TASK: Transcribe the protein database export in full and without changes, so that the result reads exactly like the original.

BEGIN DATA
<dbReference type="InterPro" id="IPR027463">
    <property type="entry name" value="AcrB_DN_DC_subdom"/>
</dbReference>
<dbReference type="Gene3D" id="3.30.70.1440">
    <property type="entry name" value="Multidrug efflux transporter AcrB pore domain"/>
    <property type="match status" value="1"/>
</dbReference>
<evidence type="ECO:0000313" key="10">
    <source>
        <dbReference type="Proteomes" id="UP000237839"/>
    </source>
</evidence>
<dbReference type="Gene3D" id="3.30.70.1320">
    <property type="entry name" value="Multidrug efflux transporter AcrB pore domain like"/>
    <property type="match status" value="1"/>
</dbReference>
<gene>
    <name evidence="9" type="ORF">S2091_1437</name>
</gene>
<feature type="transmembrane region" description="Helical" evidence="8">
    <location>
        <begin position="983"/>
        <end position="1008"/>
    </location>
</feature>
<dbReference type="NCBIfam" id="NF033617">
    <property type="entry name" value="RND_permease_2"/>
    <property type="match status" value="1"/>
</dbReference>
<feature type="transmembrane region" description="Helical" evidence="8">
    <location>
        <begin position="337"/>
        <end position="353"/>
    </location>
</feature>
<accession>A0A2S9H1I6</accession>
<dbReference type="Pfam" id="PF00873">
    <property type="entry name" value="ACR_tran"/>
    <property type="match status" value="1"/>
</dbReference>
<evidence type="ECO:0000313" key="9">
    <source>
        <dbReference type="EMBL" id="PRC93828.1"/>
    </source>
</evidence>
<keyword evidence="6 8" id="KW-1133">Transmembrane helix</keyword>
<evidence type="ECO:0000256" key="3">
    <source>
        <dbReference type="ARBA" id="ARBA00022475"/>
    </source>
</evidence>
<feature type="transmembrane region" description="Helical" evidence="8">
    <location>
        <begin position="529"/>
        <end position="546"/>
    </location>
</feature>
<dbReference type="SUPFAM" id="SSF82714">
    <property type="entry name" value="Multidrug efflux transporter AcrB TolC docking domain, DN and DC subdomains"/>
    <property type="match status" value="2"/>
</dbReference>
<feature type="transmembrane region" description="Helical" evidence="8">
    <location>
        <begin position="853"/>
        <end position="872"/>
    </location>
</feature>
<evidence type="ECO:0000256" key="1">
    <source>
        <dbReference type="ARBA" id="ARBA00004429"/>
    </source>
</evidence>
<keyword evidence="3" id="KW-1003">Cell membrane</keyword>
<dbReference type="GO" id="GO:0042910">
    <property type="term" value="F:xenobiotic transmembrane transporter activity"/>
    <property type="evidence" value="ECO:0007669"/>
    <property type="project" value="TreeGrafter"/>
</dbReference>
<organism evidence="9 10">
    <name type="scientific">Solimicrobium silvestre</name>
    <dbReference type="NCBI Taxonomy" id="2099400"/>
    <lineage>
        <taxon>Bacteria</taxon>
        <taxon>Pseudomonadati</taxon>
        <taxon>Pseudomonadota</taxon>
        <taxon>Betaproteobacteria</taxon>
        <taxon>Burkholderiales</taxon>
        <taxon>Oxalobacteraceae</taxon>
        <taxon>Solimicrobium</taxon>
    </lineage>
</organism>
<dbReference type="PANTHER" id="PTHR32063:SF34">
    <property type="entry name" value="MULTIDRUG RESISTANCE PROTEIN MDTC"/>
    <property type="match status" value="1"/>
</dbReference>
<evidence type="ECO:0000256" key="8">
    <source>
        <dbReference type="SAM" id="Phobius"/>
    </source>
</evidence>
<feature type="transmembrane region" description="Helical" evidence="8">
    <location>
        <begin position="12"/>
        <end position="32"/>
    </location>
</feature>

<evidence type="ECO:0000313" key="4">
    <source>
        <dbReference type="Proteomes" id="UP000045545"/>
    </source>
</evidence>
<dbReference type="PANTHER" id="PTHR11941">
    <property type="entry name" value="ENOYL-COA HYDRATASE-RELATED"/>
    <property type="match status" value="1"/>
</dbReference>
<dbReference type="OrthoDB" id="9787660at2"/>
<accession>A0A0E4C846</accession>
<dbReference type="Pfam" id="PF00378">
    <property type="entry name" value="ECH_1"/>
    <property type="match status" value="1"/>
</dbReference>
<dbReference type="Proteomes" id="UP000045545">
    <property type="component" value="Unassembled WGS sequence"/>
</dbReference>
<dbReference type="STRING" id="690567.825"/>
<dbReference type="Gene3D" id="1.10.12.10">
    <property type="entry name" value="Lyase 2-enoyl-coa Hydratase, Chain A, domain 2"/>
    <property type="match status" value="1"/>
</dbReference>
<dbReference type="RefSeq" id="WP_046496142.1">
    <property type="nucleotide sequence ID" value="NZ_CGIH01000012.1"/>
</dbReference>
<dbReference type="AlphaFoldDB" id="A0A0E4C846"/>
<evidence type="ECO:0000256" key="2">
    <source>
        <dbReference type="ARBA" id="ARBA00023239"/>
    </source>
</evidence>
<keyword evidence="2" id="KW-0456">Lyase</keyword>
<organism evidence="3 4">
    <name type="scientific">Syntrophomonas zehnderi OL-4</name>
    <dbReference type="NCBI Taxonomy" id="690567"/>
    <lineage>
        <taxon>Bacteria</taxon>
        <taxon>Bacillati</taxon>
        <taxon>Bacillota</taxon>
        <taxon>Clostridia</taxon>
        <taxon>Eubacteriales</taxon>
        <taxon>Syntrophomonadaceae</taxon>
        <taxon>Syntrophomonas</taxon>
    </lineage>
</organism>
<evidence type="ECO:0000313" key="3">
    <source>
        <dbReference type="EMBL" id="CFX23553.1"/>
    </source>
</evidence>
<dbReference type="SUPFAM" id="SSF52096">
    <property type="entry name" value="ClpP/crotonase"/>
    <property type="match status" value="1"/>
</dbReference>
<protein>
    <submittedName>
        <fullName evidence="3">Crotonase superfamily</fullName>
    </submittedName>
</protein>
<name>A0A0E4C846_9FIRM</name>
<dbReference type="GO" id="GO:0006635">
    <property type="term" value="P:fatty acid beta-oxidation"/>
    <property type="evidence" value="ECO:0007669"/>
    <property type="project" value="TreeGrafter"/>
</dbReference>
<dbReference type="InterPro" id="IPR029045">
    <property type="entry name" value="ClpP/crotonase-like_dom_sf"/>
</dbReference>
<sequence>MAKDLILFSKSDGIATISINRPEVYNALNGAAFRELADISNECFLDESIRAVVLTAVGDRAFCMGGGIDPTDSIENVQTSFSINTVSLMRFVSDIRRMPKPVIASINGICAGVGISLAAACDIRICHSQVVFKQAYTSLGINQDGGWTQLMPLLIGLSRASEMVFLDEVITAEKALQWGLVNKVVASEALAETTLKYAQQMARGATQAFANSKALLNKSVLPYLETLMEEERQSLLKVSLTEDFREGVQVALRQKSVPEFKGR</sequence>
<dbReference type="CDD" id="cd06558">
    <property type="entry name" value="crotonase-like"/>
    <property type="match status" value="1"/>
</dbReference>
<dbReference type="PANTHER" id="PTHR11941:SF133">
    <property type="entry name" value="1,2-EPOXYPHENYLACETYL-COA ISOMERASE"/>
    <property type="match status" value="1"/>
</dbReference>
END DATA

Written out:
<dbReference type="InterPro" id="IPR027463">
    <property type="entry name" value="AcrB_DN_DC_subdom"/>
</dbReference>
<dbReference type="Gene3D" id="3.30.70.1440">
    <property type="entry name" value="Multidrug efflux transporter AcrB pore domain"/>
    <property type="match status" value="1"/>
</dbReference>
<evidence type="ECO:0000313" key="10">
    <source>
        <dbReference type="Proteomes" id="UP000237839"/>
    </source>
</evidence>
<dbReference type="Gene3D" id="3.30.70.1320">
    <property type="entry name" value="Multidrug efflux transporter AcrB pore domain like"/>
    <property type="match status" value="1"/>
</dbReference>
<gene>
    <name evidence="9" type="ORF">S2091_1437</name>
</gene>
<feature type="transmembrane region" description="Helical" evidence="8">
    <location>
        <begin position="983"/>
        <end position="1008"/>
    </location>
</feature>
<dbReference type="NCBIfam" id="NF033617">
    <property type="entry name" value="RND_permease_2"/>
    <property type="match status" value="1"/>
</dbReference>
<feature type="transmembrane region" description="Helical" evidence="8">
    <location>
        <begin position="337"/>
        <end position="353"/>
    </location>
</feature>
<accession>A0A2S9H1I6</accession>
<dbReference type="Pfam" id="PF00873">
    <property type="entry name" value="ACR_tran"/>
    <property type="match status" value="1"/>
</dbReference>
<evidence type="ECO:0000313" key="9">
    <source>
        <dbReference type="EMBL" id="PRC93828.1"/>
    </source>
</evidence>
<keyword evidence="6 8" id="KW-1133">Transmembrane helix</keyword>
<evidence type="ECO:0000256" key="3">
    <source>
        <dbReference type="ARBA" id="ARBA00022475"/>
    </source>
</evidence>
<feature type="transmembrane region" description="Helical" evidence="8">
    <location>
        <begin position="529"/>
        <end position="546"/>
    </location>
</feature>
<dbReference type="SUPFAM" id="SSF82714">
    <property type="entry name" value="Multidrug efflux transporter AcrB TolC docking domain, DN and DC subdomains"/>
    <property type="match status" value="2"/>
</dbReference>
<feature type="transmembrane region" description="Helical" evidence="8">
    <location>
        <begin position="853"/>
        <end position="872"/>
    </location>
</feature>
<evidence type="ECO:0000256" key="1">
    <source>
        <dbReference type="ARBA" id="ARBA00004429"/>
    </source>
</evidence>
<keyword evidence="3" id="KW-1003">Cell membrane</keyword>
<dbReference type="GO" id="GO:0042910">
    <property type="term" value="F:xenobiotic transmembrane transporter activity"/>
    <property type="evidence" value="ECO:0007669"/>
    <property type="project" value="TreeGrafter"/>
</dbReference>
<organism evidence="9 10">
    <name type="scientific">Solimicrobium silvestre</name>
    <dbReference type="NCBI Taxonomy" id="2099400"/>
    <lineage>
        <taxon>Bacteria</taxon>
        <taxon>Pseudomonadati</taxon>
        <taxon>Pseudomonadota</taxon>
        <taxon>Betaproteobacteria</taxon>
        <taxon>Burkholderiales</taxon>
        <taxon>Oxalobacteraceae</taxon>
        <taxon>Solimicrobium</taxon>
    </lineage>
</organism>
<dbReference type="PANTHER" id="PTHR32063:SF34">
    <property type="entry name" value="MULTIDRUG RESISTANCE PROTEIN MDTC"/>
    <property type="match status" value="1"/>
</dbReference>
<evidence type="ECO:0000256" key="8">
    <source>
        <dbReference type="SAM" id="Phobius"/>
    </source>
</evidence>
<feature type="transmembrane region" description="Helical" evidence="8">
    <location>
        <begin position="12"/>
        <end position="32"/>
    </location>
</feature>

<evidence type="ECO:0000313" key="4">
    <source>
        <dbReference type="Proteomes" id="UP000045545"/>
    </source>
</evidence>
<dbReference type="PANTHER" id="PTHR11941">
    <property type="entry name" value="ENOYL-COA HYDRATASE-RELATED"/>
    <property type="match status" value="1"/>
</dbReference>
<dbReference type="OrthoDB" id="9787660at2"/>
<accession>A0A0E4C846</accession>
<dbReference type="Pfam" id="PF00378">
    <property type="entry name" value="ECH_1"/>
    <property type="match status" value="1"/>
</dbReference>
<dbReference type="Proteomes" id="UP000045545">
    <property type="component" value="Unassembled WGS sequence"/>
</dbReference>
<dbReference type="STRING" id="690567.825"/>
<dbReference type="Gene3D" id="1.10.12.10">
    <property type="entry name" value="Lyase 2-enoyl-coa Hydratase, Chain A, domain 2"/>
    <property type="match status" value="1"/>
</dbReference>
<dbReference type="RefSeq" id="WP_046496142.1">
    <property type="nucleotide sequence ID" value="NZ_CGIH01000012.1"/>
</dbReference>
<dbReference type="AlphaFoldDB" id="A0A0E4C846"/>
<evidence type="ECO:0000256" key="2">
    <source>
        <dbReference type="ARBA" id="ARBA00023239"/>
    </source>
</evidence>
<keyword evidence="2" id="KW-0456">Lyase</keyword>
<organism evidence="3 4">
    <name type="scientific">Syntrophomonas zehnderi OL-4</name>
    <dbReference type="NCBI Taxonomy" id="690567"/>
    <lineage>
        <taxon>Bacteria</taxon>
        <taxon>Bacillati</taxon>
        <taxon>Bacillota</taxon>
        <taxon>Clostridia</taxon>
        <taxon>Eubacteriales</taxon>
        <taxon>Syntrophomonadaceae</taxon>
        <taxon>Syntrophomonas</taxon>
    </lineage>
</organism>
<evidence type="ECO:0000313" key="3">
    <source>
        <dbReference type="EMBL" id="CFX23553.1"/>
    </source>
</evidence>
<dbReference type="SUPFAM" id="SSF52096">
    <property type="entry name" value="ClpP/crotonase"/>
    <property type="match status" value="1"/>
</dbReference>
<protein>
    <submittedName>
        <fullName evidence="3">Crotonase superfamily</fullName>
    </submittedName>
</protein>
<name>A0A0E4C846_9FIRM</name>
<dbReference type="GO" id="GO:0006635">
    <property type="term" value="P:fatty acid beta-oxidation"/>
    <property type="evidence" value="ECO:0007669"/>
    <property type="project" value="TreeGrafter"/>
</dbReference>
<dbReference type="InterPro" id="IPR029045">
    <property type="entry name" value="ClpP/crotonase-like_dom_sf"/>
</dbReference>
<sequence>MAKDLILFSKSDGIATISINRPEVYNALNGAAFRELADISNECFLDESIRAVVLTAVGDRAFCMGGGIDPTDSIENVQTSFSINTVSLMRFVSDIRRMPKPVIASINGICAGVGISLAAACDIRICHSQVVFKQAYTSLGINQDGGWTQLMPLLIGLSRASEMVFLDEVITAEKALQWGLVNKVVASEALAETTLKYAQQMARGATQAFANSKALLNKSVLPYLETLMEEERQSLLKVSLTEDFREGVQVALRQKSVPEFKGR</sequence>
<dbReference type="CDD" id="cd06558">
    <property type="entry name" value="crotonase-like"/>
    <property type="match status" value="1"/>
</dbReference>
<dbReference type="PANTHER" id="PTHR11941:SF133">
    <property type="entry name" value="1,2-EPOXYPHENYLACETYL-COA ISOMERASE"/>
    <property type="match status" value="1"/>
</dbReference>